The Tom Katz relocated to London in 1934 and were quite successful on the "halls" until '36, when their sop and bass players left and took the name with them. The rest became the Kit Kats, with 2 English players, and broke up for good in 1940.

The tune titles have been discovered too.
Colonel Bogey, the march favorite, we all know of course.
The bass sax features on In Cellar Cool, a German drinking song that goes back to 1875.
The final quickstep number is Whistling Rufus, a cakewalk piano hit of 1899.
Bass Sax solo is "Im tiefen Keller (down in the deep cellar)
 

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It had many titles and many lyrics in German and English - Drinking, Drinking, Drinking was another well known title.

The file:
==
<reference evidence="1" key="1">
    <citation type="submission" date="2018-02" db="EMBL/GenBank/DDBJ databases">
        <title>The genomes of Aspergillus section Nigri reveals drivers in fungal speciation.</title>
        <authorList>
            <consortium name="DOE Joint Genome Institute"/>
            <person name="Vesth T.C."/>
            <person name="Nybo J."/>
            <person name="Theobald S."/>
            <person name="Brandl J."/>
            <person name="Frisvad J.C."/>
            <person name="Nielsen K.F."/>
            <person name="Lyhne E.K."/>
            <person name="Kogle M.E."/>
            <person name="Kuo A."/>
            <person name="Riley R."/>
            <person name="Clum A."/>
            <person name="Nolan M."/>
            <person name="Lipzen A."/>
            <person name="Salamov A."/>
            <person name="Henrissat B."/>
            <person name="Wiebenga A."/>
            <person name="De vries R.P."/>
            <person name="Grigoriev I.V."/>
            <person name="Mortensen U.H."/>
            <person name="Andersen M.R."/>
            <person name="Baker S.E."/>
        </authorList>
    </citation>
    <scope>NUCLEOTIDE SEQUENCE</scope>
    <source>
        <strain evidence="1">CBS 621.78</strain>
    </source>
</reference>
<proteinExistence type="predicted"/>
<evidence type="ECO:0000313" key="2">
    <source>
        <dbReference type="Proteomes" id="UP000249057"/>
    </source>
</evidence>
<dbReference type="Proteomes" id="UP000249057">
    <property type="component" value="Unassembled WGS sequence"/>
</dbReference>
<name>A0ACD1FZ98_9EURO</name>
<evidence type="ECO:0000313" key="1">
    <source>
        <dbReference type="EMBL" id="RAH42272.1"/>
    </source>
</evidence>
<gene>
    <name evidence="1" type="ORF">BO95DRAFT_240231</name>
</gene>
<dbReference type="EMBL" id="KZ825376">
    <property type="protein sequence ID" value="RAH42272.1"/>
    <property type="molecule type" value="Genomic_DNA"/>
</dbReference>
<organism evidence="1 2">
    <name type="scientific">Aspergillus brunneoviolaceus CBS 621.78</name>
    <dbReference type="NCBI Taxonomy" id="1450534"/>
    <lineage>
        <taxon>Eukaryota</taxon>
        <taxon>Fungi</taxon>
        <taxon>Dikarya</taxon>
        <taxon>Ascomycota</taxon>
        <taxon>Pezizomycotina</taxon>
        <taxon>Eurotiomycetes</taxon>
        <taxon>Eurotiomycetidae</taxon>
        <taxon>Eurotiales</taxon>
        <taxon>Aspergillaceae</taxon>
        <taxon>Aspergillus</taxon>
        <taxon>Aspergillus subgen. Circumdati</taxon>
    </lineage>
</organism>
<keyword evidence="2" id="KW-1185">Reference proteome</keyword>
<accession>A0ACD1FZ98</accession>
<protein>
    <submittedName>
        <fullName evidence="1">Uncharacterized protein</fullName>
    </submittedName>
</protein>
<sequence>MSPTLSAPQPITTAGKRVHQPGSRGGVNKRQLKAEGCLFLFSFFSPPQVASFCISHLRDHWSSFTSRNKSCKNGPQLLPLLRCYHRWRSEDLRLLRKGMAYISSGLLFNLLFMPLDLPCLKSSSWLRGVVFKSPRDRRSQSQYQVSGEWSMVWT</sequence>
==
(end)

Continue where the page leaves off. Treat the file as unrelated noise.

It was a bass singer's specialty, just the thing for when some good Rhine wine relaxes the nerves and the vocal cords.

Got the date wrong BTW. It was really written in 1802.

In cellar cool I sit me here
Upon a pipe at leisure
And with a cheerful mind I order
Wine in right good measure
The tapster draws a mighty glass
When he beholds me winking
I hold my cup high in the air,
when I'm drinking, drinking, drinking.

Poor me a thirsty demon plagues,
But I shall surely fright him,
and with my wineglass in my hand
I'll up and bravely fight him
The whole world seems so rosy red
and ever to my thinking
I'd do no harm to any man
when I'm drinking, drinking,
D - R - I - N - K - I - N - G.


:drunken: